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Lynn Porter and her cadaver search dog Cayvun train Nov. 12 at the Minidoka County Fairgrounds.

RUPERT — The moment Cayvun jumps from her kennel in the back of dog handler Lynn Porter’s pickup, she understands her mission.

“Find the dead guy,” Porter tells her. The directive is cushioned in the Gaelic language for the benefit of family members who have lost a loved one.

Cayvun in a cadaver dog and her reaction is swift.

The three-year-old sable German shepherd with soft brown eyes focuses on the training task Nov. 12 and begins wide sweeps at the Minidoka County Fairground, her nose millimeters from the grass and crunchy golden leaves.

Time spent training is vital to a search dog’s success, but nothing prepares the handler — or the dog — for performing a search in real time with cameras rolling.

Porter and Cayvun will be featured on the cable channel Investigation Discovery at 7 p.m. Nov. 29 and Dec. 6 in a two-part special called “Cold Valley.”


Cadaver search dog Cayvun, owned by Lynn Porter of Rupert, finds a piece of human bone that was planted at the Minidoka County Fairgrounds on Nov. 12.

The documentary follows an Asotin, Wash., sheriff’s detective and a relative of a missing woman as they try to solve the disappearances of five people between 1979 and 1982 in Lewis Clark Valley along the Washington and Idaho border. They may have been victims of a suspected serial killer.

“This investigation is incredibly unique because it is so close to being finally solved,” Henry Schleiff, group president of Investigation Discovery, Travel Channel, American Heroes Channel and Destination America, said in a statement. “Part of our mission at ID is to show real people with real stories and, here the two women we feature are pursuing a story so chilling and compelling it’s hard to believe it’s actually true.”

Officials previously found the bodies of three women who had disappeared, but the bodies of a 12-year-old girl and a 35-year-old man have never been found.

The search for the girl and man — recorded for the television show — took place a year ago at a parcel of Washington property tied to a “person of interest” in the case.

“There were cameramen and producers and everyone was in front of me and I couldn’t see my dog half the time,” Porter said about the experience.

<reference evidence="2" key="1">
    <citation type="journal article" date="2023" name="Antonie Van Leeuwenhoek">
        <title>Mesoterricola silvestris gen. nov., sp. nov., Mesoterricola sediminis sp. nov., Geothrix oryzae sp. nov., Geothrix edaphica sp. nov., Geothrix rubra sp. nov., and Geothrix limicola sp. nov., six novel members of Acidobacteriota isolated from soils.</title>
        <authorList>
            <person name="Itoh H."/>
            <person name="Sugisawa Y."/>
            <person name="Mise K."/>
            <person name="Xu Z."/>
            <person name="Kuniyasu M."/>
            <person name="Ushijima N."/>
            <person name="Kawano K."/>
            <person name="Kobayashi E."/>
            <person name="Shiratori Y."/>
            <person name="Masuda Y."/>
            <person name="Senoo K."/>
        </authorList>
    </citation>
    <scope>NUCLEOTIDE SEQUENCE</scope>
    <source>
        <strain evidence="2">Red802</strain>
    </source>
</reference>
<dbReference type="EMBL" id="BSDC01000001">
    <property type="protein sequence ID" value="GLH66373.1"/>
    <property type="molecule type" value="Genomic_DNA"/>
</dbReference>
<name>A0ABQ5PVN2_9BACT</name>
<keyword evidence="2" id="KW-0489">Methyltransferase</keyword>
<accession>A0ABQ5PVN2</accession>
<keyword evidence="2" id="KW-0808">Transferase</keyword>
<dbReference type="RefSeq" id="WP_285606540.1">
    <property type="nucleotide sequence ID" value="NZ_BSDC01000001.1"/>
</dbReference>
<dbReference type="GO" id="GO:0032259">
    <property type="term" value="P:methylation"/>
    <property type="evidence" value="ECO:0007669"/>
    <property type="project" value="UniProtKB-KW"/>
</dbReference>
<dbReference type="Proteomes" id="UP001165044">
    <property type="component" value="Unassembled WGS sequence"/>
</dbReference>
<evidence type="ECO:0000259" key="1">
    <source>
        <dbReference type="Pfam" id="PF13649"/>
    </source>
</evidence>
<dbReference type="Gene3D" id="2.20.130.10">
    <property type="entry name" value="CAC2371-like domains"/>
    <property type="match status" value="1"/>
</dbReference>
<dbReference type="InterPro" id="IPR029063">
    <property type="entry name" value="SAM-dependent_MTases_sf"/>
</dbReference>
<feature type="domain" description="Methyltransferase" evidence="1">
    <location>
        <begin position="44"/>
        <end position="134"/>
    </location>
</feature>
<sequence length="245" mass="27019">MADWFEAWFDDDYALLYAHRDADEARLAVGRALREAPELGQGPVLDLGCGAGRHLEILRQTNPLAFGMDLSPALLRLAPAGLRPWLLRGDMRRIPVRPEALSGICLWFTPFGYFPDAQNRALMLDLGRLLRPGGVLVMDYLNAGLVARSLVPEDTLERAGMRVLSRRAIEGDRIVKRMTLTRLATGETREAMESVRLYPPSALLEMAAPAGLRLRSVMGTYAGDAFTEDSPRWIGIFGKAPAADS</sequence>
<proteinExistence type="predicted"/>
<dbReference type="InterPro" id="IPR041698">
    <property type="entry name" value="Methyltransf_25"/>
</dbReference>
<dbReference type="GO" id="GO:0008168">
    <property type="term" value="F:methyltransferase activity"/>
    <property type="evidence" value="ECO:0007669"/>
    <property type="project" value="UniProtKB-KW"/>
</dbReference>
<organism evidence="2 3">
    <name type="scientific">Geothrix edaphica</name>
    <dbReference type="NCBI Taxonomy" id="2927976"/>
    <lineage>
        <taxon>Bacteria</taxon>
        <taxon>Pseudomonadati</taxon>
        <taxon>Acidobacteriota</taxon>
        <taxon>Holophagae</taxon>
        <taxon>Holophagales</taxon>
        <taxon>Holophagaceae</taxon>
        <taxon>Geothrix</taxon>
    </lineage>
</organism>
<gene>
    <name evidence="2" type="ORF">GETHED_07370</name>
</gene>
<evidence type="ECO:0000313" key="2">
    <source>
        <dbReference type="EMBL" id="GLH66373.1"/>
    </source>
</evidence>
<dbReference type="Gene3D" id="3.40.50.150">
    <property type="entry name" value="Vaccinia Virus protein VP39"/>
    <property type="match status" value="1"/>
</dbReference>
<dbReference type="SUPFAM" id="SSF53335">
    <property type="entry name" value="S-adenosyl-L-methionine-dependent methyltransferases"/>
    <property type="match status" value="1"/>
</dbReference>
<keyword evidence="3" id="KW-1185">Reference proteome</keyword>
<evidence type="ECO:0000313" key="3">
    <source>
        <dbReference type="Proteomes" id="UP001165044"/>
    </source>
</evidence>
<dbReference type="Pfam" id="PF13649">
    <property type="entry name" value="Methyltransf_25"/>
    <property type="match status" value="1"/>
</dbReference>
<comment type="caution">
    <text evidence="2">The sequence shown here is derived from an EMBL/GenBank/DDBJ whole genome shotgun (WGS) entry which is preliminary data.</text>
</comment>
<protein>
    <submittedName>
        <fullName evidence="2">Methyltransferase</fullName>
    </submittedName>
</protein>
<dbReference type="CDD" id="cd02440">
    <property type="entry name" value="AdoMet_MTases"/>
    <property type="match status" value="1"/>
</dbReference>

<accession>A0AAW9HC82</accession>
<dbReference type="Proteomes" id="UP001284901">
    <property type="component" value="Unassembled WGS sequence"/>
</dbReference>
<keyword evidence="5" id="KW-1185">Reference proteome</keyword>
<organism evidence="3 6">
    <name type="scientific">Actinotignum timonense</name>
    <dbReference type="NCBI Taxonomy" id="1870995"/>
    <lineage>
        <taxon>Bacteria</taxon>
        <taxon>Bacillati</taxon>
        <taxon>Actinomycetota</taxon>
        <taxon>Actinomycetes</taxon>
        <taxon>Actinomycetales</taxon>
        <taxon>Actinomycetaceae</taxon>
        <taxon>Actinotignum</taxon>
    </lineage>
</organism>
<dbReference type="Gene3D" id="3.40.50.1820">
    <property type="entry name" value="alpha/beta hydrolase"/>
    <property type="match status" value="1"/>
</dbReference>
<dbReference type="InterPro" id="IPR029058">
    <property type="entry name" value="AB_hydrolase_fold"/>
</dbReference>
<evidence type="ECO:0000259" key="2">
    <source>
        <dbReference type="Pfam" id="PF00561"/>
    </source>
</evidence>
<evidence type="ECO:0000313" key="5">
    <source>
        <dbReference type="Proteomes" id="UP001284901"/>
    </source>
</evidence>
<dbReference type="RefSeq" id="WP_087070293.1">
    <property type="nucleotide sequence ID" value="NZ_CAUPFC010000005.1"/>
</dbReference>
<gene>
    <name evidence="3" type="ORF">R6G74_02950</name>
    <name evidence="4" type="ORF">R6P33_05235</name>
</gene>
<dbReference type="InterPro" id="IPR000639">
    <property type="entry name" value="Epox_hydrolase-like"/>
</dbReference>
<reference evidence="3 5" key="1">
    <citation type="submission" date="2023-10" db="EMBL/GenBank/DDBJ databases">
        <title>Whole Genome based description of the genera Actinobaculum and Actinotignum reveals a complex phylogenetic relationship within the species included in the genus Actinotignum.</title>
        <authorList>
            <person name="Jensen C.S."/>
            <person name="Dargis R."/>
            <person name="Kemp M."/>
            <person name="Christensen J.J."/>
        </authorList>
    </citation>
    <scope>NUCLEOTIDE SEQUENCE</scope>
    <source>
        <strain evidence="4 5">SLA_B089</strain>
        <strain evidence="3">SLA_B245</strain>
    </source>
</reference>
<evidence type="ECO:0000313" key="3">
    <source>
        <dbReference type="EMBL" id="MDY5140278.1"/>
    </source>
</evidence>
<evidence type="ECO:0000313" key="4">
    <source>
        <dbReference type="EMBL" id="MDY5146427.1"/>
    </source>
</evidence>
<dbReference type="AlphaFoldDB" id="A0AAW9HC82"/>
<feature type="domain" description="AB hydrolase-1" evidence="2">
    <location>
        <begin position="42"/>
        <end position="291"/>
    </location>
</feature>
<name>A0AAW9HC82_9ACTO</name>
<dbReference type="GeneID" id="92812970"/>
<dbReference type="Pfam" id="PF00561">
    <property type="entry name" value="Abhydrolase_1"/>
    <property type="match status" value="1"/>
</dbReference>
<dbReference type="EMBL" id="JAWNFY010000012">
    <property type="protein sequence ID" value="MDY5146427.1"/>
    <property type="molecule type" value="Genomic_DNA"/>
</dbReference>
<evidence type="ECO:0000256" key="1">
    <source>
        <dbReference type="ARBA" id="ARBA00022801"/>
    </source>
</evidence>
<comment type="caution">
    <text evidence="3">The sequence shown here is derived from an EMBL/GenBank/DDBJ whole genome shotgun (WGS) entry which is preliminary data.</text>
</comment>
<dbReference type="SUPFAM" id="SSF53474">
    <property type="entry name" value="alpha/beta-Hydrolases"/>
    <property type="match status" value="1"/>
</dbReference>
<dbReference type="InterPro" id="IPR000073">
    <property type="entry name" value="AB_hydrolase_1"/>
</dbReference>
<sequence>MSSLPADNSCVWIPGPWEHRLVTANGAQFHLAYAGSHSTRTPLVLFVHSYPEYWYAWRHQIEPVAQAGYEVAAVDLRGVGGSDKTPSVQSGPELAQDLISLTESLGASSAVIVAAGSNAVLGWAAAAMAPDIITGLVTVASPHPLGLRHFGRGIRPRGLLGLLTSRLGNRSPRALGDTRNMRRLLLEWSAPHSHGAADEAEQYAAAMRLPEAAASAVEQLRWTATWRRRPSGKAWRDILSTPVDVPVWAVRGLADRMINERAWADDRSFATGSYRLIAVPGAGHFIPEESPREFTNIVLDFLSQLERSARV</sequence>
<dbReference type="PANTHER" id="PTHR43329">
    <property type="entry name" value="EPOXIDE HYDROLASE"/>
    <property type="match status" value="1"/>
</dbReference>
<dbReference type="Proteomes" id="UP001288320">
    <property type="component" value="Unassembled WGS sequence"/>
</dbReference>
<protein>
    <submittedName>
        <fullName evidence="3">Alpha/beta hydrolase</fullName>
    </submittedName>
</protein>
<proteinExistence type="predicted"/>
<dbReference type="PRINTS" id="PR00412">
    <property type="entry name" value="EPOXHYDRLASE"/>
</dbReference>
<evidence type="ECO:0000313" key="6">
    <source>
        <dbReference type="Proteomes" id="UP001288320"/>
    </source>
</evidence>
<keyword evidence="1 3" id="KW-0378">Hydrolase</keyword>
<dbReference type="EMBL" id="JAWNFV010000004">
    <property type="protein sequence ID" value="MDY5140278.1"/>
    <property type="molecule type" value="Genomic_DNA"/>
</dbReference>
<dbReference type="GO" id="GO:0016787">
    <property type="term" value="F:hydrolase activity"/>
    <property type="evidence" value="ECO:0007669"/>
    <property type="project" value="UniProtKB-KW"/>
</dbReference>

Generally, if someone accompanies her on a search, they stay behind her or to the side, she said.

Cayvun didn’t mind replaying one scene for the cameras when they asked that the dog come out of a barn a second time and head straight toward the camera, Porter said.

“My dog is a bit of a clown,” she said. “The cameraman was kneeling and she headed straight towards him. At the last minute, she diverted a bit to the side of him and licked his ear.”

Although no remains were discovered and no arrests have been made in the case, it certainly was an interesting experience, she said.


Cadaver search dog Cayvun waits for handler Lynn Porter on  Nov. 12 after finding a piece of human bone during a training session.

Porter, who never owned a dog growing up, said she first became interested in search and rescue in 1988 and has done cadaver searches with dogs since 2000.

She owns Semper Vigilans, which provides cold case-, forensic archaeology-, missing persons- and historic grave-location assistance at no cost. But, if the search is state-sponsored, Cayvun is reimbursed at $25 per hour.

Porter has owned several search dogs, including Beretta, who found the remains of missing Rupert mother Norine Boyd in 2012 at the City of Rocks National Reserve after Boyd had been missing for 24 years.

Beretta has since retired.

Owning and training search dogs is expensive. Over and above the dog training, the handlers have to undergo training in vehicle and building searches along with crime scene and evidence protection in order to be used by law enforcement.

The fairgrounds is the perfect place to hold training exercises because it is infused with the smell of thousands of people and other animals.

Cadaver dogs, however, hone in on only one thing: the smell of human remains.

The dogs are trained by hiding pieces of human bone, which, Porter said, can be purchased on the internet.

Once the remains are found, Cayvun has been taught to lie down beside it. Afterward, her reward is a short playtime with a favorite ball.

A successful search when remains are found can bring a rush of emotions, Porter said. You’ve accomplished your mission, but, on the other hand, there is a sense of sadness.

“You just proved someone’s loved one is dead.”

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